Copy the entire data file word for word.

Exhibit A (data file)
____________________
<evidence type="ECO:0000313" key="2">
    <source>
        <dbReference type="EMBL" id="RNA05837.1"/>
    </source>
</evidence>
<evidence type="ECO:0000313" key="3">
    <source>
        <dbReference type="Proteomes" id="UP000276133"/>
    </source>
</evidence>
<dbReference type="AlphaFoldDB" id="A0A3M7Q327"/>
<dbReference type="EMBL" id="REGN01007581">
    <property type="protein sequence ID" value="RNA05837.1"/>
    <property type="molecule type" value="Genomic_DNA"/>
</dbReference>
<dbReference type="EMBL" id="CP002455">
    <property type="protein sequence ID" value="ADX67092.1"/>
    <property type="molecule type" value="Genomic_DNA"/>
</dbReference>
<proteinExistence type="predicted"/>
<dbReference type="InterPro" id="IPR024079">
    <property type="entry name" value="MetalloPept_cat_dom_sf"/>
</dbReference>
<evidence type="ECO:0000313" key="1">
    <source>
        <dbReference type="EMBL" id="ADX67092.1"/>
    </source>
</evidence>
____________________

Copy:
<evidence type="ECO:0000313" key="2">
    <source>
        <dbReference type="EMBL" id="RNA05837.1"/>
    </source>
</evidence>
<evidence type="ECO:0000313" key="3">
    <source>
        <dbReference type="Proteomes" id="UP000276133"/>
    </source>
</evidence>
<dbReference type="AlphaFoldDB" id="A0A3M7Q327"/>
<dbReference type="EMBL" id="REGN01007581">
    <property type="protein sequence ID" value="RNA05837.1"/>
    <property type="molecule type" value="Genomic_DNA"/>
</dbReference>
<dbReference type="EMBL" id="CP002455">
    <property type="protein sequence ID" value="ADX67092.1"/>
    <property type="molecule type" value="Genomic_DNA"/>
</dbReference>
<proteinExistence type="predicted"/>
<dbReference type="InterPro" id="IPR024079">
    <property type="entry name" value="MetalloPept_cat_dom_sf"/>
</dbReference>
<evidence type="ECO:0000313" key="1">
    <source>
        <dbReference type="EMBL" id="ADX67092.1"/>
    </source>
</evidence>